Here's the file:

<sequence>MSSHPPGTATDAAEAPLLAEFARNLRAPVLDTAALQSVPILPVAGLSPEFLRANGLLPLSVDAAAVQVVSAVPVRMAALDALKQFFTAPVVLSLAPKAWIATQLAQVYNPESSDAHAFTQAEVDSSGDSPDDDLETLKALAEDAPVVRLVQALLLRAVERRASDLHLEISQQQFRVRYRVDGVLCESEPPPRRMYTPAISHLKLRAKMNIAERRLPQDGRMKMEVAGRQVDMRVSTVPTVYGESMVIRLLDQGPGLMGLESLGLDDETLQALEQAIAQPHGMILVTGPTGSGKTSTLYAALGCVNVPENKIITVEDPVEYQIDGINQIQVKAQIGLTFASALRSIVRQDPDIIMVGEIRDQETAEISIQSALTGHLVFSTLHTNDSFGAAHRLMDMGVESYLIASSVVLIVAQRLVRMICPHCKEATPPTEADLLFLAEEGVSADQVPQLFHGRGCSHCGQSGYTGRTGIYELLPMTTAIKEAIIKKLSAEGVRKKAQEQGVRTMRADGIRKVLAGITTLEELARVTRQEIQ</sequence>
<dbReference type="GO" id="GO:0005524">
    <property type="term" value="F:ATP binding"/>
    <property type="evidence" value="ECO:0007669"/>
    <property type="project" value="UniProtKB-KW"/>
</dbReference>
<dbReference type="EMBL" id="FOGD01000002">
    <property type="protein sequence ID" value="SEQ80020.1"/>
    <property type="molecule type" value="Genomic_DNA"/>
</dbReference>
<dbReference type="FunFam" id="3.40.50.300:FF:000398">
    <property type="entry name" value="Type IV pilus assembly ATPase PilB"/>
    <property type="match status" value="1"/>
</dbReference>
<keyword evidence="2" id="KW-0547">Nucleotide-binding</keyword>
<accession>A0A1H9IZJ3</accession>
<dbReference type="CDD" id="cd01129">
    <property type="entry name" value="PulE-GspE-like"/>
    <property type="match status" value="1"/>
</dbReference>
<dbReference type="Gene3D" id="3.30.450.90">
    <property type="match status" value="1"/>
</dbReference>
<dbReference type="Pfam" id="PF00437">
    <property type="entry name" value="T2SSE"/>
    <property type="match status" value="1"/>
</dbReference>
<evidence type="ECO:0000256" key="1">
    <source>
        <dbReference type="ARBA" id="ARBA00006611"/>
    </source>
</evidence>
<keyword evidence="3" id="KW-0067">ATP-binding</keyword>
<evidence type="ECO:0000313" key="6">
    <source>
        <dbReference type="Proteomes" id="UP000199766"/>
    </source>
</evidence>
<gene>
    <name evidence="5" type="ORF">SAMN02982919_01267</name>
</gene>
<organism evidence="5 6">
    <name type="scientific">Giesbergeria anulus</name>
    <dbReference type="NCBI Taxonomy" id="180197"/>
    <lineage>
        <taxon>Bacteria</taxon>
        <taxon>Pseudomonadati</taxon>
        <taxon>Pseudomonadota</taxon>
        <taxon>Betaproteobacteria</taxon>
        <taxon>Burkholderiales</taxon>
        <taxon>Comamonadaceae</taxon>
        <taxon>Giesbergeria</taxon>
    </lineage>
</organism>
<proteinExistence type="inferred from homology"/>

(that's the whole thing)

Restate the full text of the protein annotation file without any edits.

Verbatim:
<sequence>MSSHPPGTATDAAEAPLLAEFARNLRAPVLDTAALQSVPILPVAGLSPEFLRANGLLPLSVDAAAVQVVSAVPVRMAALDALKQFFTAPVVLSLAPKAWIATQLAQVYNPESSDAHAFTQAEVDSSGDSPDDDLETLKALAEDAPVVRLVQALLLRAVERRASDLHLEISQQQFRVRYRVDGVLCESEPPPRRMYTPAISHLKLRAKMNIAERRLPQDGRMKMEVAGRQVDMRVSTVPTVYGESMVIRLLDQGPGLMGLESLGLDDETLQALEQAIAQPHGMILVTGPTGSGKTSTLYAALGCVNVPENKIITVEDPVEYQIDGINQIQVKAQIGLTFASALRSIVRQDPDIIMVGEIRDQETAEISIQSALTGHLVFSTLHTNDSFGAAHRLMDMGVESYLIASSVVLIVAQRLVRMICPHCKEATPPTEADLLFLAEEGVSADQVPQLFHGRGCSHCGQSGYTGRTGIYELLPMTTAIKEAIIKKLSAEGVRKKAQEQGVRTMRADGIRKVLAGITTLEELARVTRQEIQ</sequence>
<dbReference type="GO" id="GO:0005524">
    <property type="term" value="F:ATP binding"/>
    <property type="evidence" value="ECO:0007669"/>
    <property type="project" value="UniProtKB-KW"/>
</dbReference>
<dbReference type="EMBL" id="FOGD01000002">
    <property type="protein sequence ID" value="SEQ80020.1"/>
    <property type="molecule type" value="Genomic_DNA"/>
</dbReference>
<dbReference type="FunFam" id="3.40.50.300:FF:000398">
    <property type="entry name" value="Type IV pilus assembly ATPase PilB"/>
    <property type="match status" value="1"/>
</dbReference>
<keyword evidence="2" id="KW-0547">Nucleotide-binding</keyword>
<accession>A0A1H9IZJ3</accession>
<dbReference type="CDD" id="cd01129">
    <property type="entry name" value="PulE-GspE-like"/>
    <property type="match status" value="1"/>
</dbReference>
<dbReference type="Gene3D" id="3.30.450.90">
    <property type="match status" value="1"/>
</dbReference>
<dbReference type="Pfam" id="PF00437">
    <property type="entry name" value="T2SSE"/>
    <property type="match status" value="1"/>
</dbReference>
<evidence type="ECO:0000256" key="1">
    <source>
        <dbReference type="ARBA" id="ARBA00006611"/>
    </source>
</evidence>
<keyword evidence="3" id="KW-0067">ATP-binding</keyword>
<evidence type="ECO:0000313" key="6">
    <source>
        <dbReference type="Proteomes" id="UP000199766"/>
    </source>
</evidence>
<gene>
    <name evidence="5" type="ORF">SAMN02982919_01267</name>
</gene>
<organism evidence="5 6">
    <name type="scientific">Giesbergeria anulus</name>
    <dbReference type="NCBI Taxonomy" id="180197"/>
    <lineage>
        <taxon>Bacteria</taxon>
        <taxon>Pseudomonadati</taxon>
        <taxon>Pseudomonadota</taxon>
        <taxon>Betaproteobacteria</taxon>
        <taxon>Burkholderiales</taxon>
        <taxon>Comamonadaceae</taxon>
        <taxon>Giesbergeria</taxon>
    </lineage>
</organism>
<proteinExistence type="inferred from homology"/>